Leicester St Nicholas
bill at h...
Mon Jun 28 15:23:37 BST 2004
Many thanks to David Cawley for posting G&J's tuning figures for this
bell. I think they tell us a lot about how G&J were tuning at the
Richard Offen has already explained the terms 'with itself' and 'with
peal' for the figures of this bell, I will only add that the planned
nominal of 652 Hz is exactly an E related to A=435Hz; G&J were
obviously using this older pitch standard, still used by some
continental founders today.
To illuminate what I say below, I have uploaded a
spreadsheet 'Leicester St. Nicholas.xls' to the files area with all
the key figures.
The bell as cast is about a tone sharp of the intended pitch. It has
a slightly sharp prime and a very sharp hum, both of which came into
line during the tuning. The tierce was planned, and tuned, to be
just, not equal.
The figures for the low five partials include a fractional part (e.g.
163+1/9). My guess, unless anyone knows better, is that these are
beat rates to a standard fork (in the example, one beat in nine
The higher partials for which a 'with peal' figure is given are very
interesting: they are the 'strike' partials giving rise to the strike
note. I guess G&J had latched on to their significance, or did they
just pick the partials at simple intervals above the nominal? Their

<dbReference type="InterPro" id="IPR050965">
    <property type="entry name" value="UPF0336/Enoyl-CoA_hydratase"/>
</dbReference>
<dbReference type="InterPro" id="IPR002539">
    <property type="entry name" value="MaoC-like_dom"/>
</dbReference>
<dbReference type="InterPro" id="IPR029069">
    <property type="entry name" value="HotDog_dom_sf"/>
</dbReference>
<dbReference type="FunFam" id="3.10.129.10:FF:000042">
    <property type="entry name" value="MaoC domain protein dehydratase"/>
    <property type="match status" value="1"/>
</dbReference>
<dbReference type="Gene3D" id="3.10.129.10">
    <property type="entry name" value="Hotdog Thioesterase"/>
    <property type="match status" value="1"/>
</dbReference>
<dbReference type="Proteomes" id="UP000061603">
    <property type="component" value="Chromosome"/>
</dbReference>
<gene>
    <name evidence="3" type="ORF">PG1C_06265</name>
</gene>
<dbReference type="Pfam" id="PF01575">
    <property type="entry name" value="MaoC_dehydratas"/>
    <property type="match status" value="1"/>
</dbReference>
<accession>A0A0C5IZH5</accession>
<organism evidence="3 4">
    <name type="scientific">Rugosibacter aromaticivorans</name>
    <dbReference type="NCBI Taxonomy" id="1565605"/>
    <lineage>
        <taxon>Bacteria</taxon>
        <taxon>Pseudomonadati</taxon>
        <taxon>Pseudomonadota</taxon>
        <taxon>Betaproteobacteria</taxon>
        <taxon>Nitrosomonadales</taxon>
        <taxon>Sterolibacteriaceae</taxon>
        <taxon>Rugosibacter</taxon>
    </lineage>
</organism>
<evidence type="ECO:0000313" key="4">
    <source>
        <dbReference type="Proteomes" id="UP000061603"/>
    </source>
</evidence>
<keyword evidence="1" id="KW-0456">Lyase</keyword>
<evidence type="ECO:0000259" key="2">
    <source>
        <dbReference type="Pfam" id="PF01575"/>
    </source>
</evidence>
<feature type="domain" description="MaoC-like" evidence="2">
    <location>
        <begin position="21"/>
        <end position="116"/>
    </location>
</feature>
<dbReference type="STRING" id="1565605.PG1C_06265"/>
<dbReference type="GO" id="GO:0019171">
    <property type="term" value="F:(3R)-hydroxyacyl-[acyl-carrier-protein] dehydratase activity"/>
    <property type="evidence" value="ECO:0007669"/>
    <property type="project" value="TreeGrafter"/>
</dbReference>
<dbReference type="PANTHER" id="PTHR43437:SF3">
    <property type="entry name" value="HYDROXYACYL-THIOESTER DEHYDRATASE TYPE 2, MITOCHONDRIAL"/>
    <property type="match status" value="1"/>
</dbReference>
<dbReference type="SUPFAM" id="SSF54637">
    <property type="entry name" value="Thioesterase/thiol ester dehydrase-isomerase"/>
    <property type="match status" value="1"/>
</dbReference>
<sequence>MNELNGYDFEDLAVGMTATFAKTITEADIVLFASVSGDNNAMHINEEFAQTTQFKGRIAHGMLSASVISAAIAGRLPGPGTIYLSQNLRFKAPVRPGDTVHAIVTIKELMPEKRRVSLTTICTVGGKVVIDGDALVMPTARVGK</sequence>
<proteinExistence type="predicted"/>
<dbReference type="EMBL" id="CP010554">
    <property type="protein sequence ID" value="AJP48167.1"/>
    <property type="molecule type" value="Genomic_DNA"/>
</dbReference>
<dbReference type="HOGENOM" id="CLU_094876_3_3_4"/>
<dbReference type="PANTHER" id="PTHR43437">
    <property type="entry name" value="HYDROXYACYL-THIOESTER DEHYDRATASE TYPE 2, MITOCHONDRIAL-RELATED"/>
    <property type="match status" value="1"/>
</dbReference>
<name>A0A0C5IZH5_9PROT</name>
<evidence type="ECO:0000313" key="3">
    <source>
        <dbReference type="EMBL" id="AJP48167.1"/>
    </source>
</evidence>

planned figures for these partials are optimistic. These partials go
up relative to the nominal when metal is removed during tuning,
whereas their plan has the octave nominal going down to the exact
To note frequencies for all these partials using forks must have been
a lengthy task, and would have required good knowledge of the
location of the nodes for each vibration.
I have tried to work out the abbreviations for the higher partial
names. Some are a pure guess on my part.
C.P. is probably crown partial - so called because the partial is
easiest to detect in the crown.
A, B and C are the three main partials lying between nominal and
superquint, known sometimes as the tenth, first eleventh and second
eleventh. Carillon experts tell me that, in a true-harmonic bell
otherwise tuned spot on, the position of these three partials has a
big effect on the sound of the bell.
OU is the superquint. Could this be a transcription error for OV,
meaning octave fifth?
ON is the octave nominal. It looks as if the tuner found four
different candidate partials for this in the untuned bell.
HF is probably the high or higher fifth.
4N is the double octave nominal, i.e. roughly four times the nominal
The other partials (V.I, I.X, OPV and ?+VI) I can't help with.
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